Learning how to breathe through a stressful situation can help reduce the risk of panic – and it’s a skill you can apply both topside and underwater!
Stressful situations can affect us both on land and underwater, and feelings of anxiety can, for some, turn into panic. Underwater, panic can be extremely dangerous. There are, however, ways to minimise the chances of panicking underwater, such as making sure your skills are honed, you are prepared for the dive and are diving within your limits.
When Panic Attacks
However, even with all the preparation in the world, occasionally things can still happen that can make you lose your cool. During a stressful situation, our breathing changes: Rather than breathing slowly from our lower lungs, we begin to take rapid, shallow breaths, inhaling only into the upper part of our lungs.
This can cause two things to happen:
1. We don’t exhale fully:
A build-up of carbon dioxide is what triggers the urge to breathe, and so not expelling the CO2 as completely as possible will continue to make you feel as though you can’t “catch your breath”. This compounds the stress response and forces your body into a cycle of rapid, shallow breathing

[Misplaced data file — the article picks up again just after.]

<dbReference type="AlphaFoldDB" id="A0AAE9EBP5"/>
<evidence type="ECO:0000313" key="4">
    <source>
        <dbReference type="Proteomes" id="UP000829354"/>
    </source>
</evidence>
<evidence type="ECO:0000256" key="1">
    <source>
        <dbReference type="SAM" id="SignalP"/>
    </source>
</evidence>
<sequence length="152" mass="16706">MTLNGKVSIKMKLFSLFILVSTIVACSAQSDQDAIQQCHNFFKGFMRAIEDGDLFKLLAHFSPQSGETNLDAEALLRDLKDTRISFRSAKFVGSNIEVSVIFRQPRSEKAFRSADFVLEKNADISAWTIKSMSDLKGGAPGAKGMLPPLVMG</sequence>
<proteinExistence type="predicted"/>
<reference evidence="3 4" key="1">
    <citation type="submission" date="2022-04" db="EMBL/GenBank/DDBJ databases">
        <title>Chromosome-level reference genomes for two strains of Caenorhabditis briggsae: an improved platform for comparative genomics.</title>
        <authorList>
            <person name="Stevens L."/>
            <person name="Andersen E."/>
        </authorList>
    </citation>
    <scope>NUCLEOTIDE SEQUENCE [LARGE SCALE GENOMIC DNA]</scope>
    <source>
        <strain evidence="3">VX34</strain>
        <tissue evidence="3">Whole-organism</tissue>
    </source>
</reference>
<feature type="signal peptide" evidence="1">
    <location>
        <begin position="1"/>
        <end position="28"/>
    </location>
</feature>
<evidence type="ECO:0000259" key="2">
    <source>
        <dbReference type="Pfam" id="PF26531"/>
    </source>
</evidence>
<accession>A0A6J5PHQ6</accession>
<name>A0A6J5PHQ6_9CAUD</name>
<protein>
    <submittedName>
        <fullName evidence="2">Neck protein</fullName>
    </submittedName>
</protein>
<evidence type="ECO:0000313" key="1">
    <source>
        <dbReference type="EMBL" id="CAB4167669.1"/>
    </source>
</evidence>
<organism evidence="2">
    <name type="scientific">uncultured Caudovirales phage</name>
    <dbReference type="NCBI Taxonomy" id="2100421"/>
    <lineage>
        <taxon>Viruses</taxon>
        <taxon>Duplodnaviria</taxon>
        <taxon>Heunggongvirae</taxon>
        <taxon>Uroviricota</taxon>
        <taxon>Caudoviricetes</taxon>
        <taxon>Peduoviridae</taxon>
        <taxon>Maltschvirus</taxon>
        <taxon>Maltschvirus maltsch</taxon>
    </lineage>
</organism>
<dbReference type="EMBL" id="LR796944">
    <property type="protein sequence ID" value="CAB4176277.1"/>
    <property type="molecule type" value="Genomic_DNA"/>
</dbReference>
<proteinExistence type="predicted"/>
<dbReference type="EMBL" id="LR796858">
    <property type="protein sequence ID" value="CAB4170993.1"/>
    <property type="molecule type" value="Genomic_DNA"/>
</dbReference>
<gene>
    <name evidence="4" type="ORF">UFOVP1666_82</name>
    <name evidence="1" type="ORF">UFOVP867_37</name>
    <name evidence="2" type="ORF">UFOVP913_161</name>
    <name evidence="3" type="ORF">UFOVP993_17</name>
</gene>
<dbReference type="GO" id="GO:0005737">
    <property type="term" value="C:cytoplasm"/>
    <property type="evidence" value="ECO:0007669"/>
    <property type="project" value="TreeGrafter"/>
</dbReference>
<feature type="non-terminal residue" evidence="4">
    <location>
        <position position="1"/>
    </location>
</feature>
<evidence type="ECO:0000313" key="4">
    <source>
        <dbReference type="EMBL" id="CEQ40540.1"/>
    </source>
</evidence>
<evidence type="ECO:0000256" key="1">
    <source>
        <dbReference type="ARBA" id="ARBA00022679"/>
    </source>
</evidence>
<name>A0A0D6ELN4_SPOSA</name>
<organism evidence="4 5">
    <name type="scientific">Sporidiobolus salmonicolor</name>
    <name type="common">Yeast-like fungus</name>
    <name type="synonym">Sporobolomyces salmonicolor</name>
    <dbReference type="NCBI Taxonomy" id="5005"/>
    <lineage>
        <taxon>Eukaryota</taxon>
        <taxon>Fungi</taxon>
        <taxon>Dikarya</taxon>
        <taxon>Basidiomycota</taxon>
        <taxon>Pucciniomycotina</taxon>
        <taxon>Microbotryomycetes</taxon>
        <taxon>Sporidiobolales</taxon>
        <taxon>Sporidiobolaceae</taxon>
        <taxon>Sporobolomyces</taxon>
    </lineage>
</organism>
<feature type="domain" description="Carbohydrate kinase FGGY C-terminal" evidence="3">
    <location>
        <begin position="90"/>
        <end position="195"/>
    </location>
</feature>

2. This can then lead to hyperventilation, an anxiety attack, and even full-blown panic.
Sometimes, an anxiety attack can actually be caused by poor breathing in the first place!
What to do?
As certified divers, we all know to STOP BREATHE THINK ACT if things start to feel uncomfortable during a dive. But few of us are taught exactly HOW to breathe – and this is possibly the most important factor in staying calm under pressure.
Belly Breathing 101
1. Exhale completely
2.Place on hand on your stomach
3. Inhale deeply, imagining the air entering through your belly button
4. Fill the bottom part of your lungs first. Your stomach should expand as you breathe in
5. Fill the upper part of your lungs last
6. Exhale slowly and completely and begin again!
This breathing pattern stimulates the body’s “parasympathetic response” – the “calming response” – which is the opposite of the emergency response triggered by a stressful situation. Your breathing will slow, your heart rate and blood pressure will drop, and you will feel calmer and better able to think clearly to solve any problem that might have triggered you in the first place!